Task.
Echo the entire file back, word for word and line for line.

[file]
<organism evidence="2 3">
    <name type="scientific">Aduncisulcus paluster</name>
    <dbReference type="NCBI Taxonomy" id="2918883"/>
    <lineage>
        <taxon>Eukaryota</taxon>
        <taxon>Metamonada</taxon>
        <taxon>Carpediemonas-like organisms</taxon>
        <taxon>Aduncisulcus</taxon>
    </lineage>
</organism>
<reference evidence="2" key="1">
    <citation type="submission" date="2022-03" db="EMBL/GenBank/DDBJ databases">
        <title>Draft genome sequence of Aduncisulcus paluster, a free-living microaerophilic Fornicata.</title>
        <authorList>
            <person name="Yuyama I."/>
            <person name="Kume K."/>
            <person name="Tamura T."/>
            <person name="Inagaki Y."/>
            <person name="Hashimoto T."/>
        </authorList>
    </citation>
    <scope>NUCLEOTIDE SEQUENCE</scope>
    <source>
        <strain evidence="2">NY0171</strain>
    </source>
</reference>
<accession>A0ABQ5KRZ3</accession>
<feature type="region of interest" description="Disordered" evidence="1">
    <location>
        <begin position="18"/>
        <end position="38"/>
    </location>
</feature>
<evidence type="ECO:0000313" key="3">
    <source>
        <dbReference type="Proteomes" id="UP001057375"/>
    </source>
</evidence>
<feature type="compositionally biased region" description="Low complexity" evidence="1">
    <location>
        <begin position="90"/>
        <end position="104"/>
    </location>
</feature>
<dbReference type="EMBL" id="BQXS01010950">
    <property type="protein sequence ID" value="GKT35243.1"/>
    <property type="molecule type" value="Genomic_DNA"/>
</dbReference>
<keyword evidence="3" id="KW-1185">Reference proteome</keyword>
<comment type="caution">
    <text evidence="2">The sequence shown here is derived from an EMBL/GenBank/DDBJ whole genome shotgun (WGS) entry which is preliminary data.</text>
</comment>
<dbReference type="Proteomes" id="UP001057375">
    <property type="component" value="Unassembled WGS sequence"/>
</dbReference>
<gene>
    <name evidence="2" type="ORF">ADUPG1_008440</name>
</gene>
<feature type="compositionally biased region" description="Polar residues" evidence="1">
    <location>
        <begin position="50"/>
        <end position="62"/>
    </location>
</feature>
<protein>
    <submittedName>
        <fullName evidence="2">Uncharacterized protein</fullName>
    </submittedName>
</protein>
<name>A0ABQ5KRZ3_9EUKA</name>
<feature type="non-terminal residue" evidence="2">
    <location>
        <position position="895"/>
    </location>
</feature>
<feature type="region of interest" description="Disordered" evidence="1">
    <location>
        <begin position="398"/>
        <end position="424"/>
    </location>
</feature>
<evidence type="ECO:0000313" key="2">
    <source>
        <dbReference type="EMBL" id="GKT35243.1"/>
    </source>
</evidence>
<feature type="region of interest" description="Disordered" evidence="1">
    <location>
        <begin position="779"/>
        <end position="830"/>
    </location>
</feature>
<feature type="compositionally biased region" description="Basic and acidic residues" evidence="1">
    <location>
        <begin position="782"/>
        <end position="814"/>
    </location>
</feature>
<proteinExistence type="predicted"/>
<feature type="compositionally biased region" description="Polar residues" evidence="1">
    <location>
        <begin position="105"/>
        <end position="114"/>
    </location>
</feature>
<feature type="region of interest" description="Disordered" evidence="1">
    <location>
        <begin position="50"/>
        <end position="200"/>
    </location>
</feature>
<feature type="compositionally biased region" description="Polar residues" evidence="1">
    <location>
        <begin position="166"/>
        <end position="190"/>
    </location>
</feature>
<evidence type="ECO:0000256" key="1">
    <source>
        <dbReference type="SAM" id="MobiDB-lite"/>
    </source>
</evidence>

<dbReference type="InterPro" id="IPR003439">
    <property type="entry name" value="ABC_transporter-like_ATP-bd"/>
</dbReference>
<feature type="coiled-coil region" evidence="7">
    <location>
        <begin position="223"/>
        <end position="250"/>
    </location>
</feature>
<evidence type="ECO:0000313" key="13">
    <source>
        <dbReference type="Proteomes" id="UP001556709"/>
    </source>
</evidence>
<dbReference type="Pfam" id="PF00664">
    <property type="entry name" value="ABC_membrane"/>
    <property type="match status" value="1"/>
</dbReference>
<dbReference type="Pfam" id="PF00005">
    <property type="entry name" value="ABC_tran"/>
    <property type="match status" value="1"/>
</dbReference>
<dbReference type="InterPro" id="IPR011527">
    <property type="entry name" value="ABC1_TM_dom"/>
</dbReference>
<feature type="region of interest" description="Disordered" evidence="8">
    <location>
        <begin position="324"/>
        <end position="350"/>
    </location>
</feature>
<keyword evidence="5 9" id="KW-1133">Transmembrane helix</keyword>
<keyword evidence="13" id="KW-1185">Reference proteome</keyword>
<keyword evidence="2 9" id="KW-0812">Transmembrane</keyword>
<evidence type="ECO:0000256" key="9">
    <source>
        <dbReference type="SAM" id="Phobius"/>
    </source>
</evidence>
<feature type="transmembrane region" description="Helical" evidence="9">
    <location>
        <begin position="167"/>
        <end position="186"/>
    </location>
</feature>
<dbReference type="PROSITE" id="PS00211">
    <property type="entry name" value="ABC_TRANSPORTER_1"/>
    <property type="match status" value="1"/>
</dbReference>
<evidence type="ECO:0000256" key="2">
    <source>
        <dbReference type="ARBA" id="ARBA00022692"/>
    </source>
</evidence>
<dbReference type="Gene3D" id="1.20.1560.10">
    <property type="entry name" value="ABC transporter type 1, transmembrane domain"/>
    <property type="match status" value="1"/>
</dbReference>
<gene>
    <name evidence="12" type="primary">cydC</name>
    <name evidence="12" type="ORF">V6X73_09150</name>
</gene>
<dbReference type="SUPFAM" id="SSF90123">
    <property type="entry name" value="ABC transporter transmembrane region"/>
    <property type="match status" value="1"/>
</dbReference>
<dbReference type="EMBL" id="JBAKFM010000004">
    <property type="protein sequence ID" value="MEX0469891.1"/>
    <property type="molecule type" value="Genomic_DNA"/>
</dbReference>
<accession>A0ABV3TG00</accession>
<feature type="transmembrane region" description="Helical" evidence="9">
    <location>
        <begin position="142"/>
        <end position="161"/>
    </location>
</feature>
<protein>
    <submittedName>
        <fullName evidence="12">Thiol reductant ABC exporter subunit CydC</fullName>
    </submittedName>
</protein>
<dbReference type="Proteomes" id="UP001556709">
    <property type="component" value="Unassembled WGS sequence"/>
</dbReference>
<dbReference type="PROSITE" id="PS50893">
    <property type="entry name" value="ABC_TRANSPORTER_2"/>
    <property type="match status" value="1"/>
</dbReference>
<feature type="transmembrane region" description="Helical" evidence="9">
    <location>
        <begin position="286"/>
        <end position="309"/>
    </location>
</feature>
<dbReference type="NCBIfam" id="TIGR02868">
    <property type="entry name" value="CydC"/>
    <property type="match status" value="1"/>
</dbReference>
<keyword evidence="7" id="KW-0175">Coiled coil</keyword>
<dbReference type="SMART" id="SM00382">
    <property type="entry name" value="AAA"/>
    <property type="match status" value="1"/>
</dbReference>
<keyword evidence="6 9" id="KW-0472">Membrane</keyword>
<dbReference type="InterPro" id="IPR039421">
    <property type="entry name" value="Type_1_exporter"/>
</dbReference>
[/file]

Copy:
<organism evidence="2 3">
    <name type="scientific">Aduncisulcus paluster</name>
    <dbReference type="NCBI Taxonomy" id="2918883"/>
    <lineage>
        <taxon>Eukaryota</taxon>
        <taxon>Metamonada</taxon>
        <taxon>Carpediemonas-like organisms</taxon>
        <taxon>Aduncisulcus</taxon>
    </lineage>
</organism>
<reference evidence="2" key="1">
    <citation type="submission" date="2022-03" db="EMBL/GenBank/DDBJ databases">
        <title>Draft genome sequence of Aduncisulcus paluster, a free-living microaerophilic Fornicata.</title>
        <authorList>
            <person name="Yuyama I."/>
            <person name="Kume K."/>
            <person name="Tamura T."/>
            <person name="Inagaki Y."/>
            <person name="Hashimoto T."/>
        </authorList>
    </citation>
    <scope>NUCLEOTIDE SEQUENCE</scope>
    <source>
        <strain evidence="2">NY0171</strain>
    </source>
</reference>
<accession>A0ABQ5KRZ3</accession>
<feature type="region of interest" description="Disordered" evidence="1">
    <location>
        <begin position="18"/>
        <end position="38"/>
    </location>
</feature>
<evidence type="ECO:0000313" key="3">
    <source>
        <dbReference type="Proteomes" id="UP001057375"/>
    </source>
</evidence>
<feature type="compositionally biased region" description="Low complexity" evidence="1">
    <location>
        <begin position="90"/>
        <end position="104"/>
    </location>
</feature>
<dbReference type="EMBL" id="BQXS01010950">
    <property type="protein sequence ID" value="GKT35243.1"/>
    <property type="molecule type" value="Genomic_DNA"/>
</dbReference>
<keyword evidence="3" id="KW-1185">Reference proteome</keyword>
<comment type="caution">
    <text evidence="2">The sequence shown here is derived from an EMBL/GenBank/DDBJ whole genome shotgun (WGS) entry which is preliminary data.</text>
</comment>
<dbReference type="Proteomes" id="UP001057375">
    <property type="component" value="Unassembled WGS sequence"/>
</dbReference>
<gene>
    <name evidence="2" type="ORF">ADUPG1_008440</name>
</gene>
<feature type="compositionally biased region" description="Polar residues" evidence="1">
    <location>
        <begin position="50"/>
        <end position="62"/>
    </location>
</feature>
<protein>
    <submittedName>
        <fullName evidence="2">Uncharacterized protein</fullName>
    </submittedName>
</protein>
<name>A0ABQ5KRZ3_9EUKA</name>
<feature type="non-terminal residue" evidence="2">
    <location>
        <position position="895"/>
    </location>
</feature>
<feature type="region of interest" description="Disordered" evidence="1">
    <location>
        <begin position="398"/>
        <end position="424"/>
    </location>
</feature>
<evidence type="ECO:0000313" key="2">
    <source>
        <dbReference type="EMBL" id="GKT35243.1"/>
    </source>
</evidence>
<feature type="region of interest" description="Disordered" evidence="1">
    <location>
        <begin position="779"/>
        <end position="830"/>
    </location>
</feature>
<feature type="compositionally biased region" description="Basic and acidic residues" evidence="1">
    <location>
        <begin position="782"/>
        <end position="814"/>
    </location>
</feature>
<proteinExistence type="predicted"/>
<feature type="compositionally biased region" description="Polar residues" evidence="1">
    <location>
        <begin position="105"/>
        <end position="114"/>
    </location>
</feature>
<feature type="region of interest" description="Disordered" evidence="1">
    <location>
        <begin position="50"/>
        <end position="200"/>
    </location>
</feature>
<feature type="compositionally biased region" description="Polar residues" evidence="1">
    <location>
        <begin position="166"/>
        <end position="190"/>
    </location>
</feature>
<evidence type="ECO:0000256" key="1">
    <source>
        <dbReference type="SAM" id="MobiDB-lite"/>
    </source>
</evidence>

<dbReference type="InterPro" id="IPR003439">
    <property type="entry name" value="ABC_transporter-like_ATP-bd"/>
</dbReference>
<feature type="coiled-coil region" evidence="7">
    <location>
        <begin position="223"/>
        <end position="250"/>
    </location>
</feature>
<evidence type="ECO:0000313" key="13">
    <source>
        <dbReference type="Proteomes" id="UP001556709"/>
    </source>
</evidence>
<dbReference type="Pfam" id="PF00664">
    <property type="entry name" value="ABC_membrane"/>
    <property type="match status" value="1"/>
</dbReference>
<dbReference type="Pfam" id="PF00005">
    <property type="entry name" value="ABC_tran"/>
    <property type="match status" value="1"/>
</dbReference>
<dbReference type="InterPro" id="IPR011527">
    <property type="entry name" value="ABC1_TM_dom"/>
</dbReference>
<feature type="region of interest" description="Disordered" evidence="8">
    <location>
        <begin position="324"/>
        <end position="350"/>
    </location>
</feature>
<keyword evidence="5 9" id="KW-1133">Transmembrane helix</keyword>
<keyword evidence="13" id="KW-1185">Reference proteome</keyword>
<keyword evidence="2 9" id="KW-0812">Transmembrane</keyword>
<evidence type="ECO:0000256" key="9">
    <source>
        <dbReference type="SAM" id="Phobius"/>
    </source>
</evidence>
<feature type="transmembrane region" description="Helical" evidence="9">
    <location>
        <begin position="167"/>
        <end position="186"/>
    </location>
</feature>
<dbReference type="PROSITE" id="PS00211">
    <property type="entry name" value="ABC_TRANSPORTER_1"/>
    <property type="match status" value="1"/>
</dbReference>
<evidence type="ECO:0000256" key="2">
    <source>
        <dbReference type="ARBA" id="ARBA00022692"/>
    </source>
</evidence>
<dbReference type="Gene3D" id="1.20.1560.10">
    <property type="entry name" value="ABC transporter type 1, transmembrane domain"/>
    <property type="match status" value="1"/>
</dbReference>
<gene>
    <name evidence="12" type="primary">cydC</name>
    <name evidence="12" type="ORF">V6X73_09150</name>
</gene>
<dbReference type="SUPFAM" id="SSF90123">
    <property type="entry name" value="ABC transporter transmembrane region"/>
    <property type="match status" value="1"/>
</dbReference>
<dbReference type="EMBL" id="JBAKFM010000004">
    <property type="protein sequence ID" value="MEX0469891.1"/>
    <property type="molecule type" value="Genomic_DNA"/>
</dbReference>
<accession>A0ABV3TG00</accession>
<feature type="transmembrane region" description="Helical" evidence="9">
    <location>
        <begin position="142"/>
        <end position="161"/>
    </location>
</feature>
<protein>
    <submittedName>
        <fullName evidence="12">Thiol reductant ABC exporter subunit CydC</fullName>
    </submittedName>
</protein>
<dbReference type="Proteomes" id="UP001556709">
    <property type="component" value="Unassembled WGS sequence"/>
</dbReference>
<dbReference type="PROSITE" id="PS50893">
    <property type="entry name" value="ABC_TRANSPORTER_2"/>
    <property type="match status" value="1"/>
</dbReference>
<feature type="transmembrane region" description="Helical" evidence="9">
    <location>
        <begin position="286"/>
        <end position="309"/>
    </location>
</feature>
<dbReference type="NCBIfam" id="TIGR02868">
    <property type="entry name" value="CydC"/>
    <property type="match status" value="1"/>
</dbReference>
<keyword evidence="7" id="KW-0175">Coiled coil</keyword>
<dbReference type="SMART" id="SM00382">
    <property type="entry name" value="AAA"/>
    <property type="match status" value="1"/>
</dbReference>
<keyword evidence="6 9" id="KW-0472">Membrane</keyword>
<dbReference type="InterPro" id="IPR039421">
    <property type="entry name" value="Type_1_exporter"/>
</dbReference>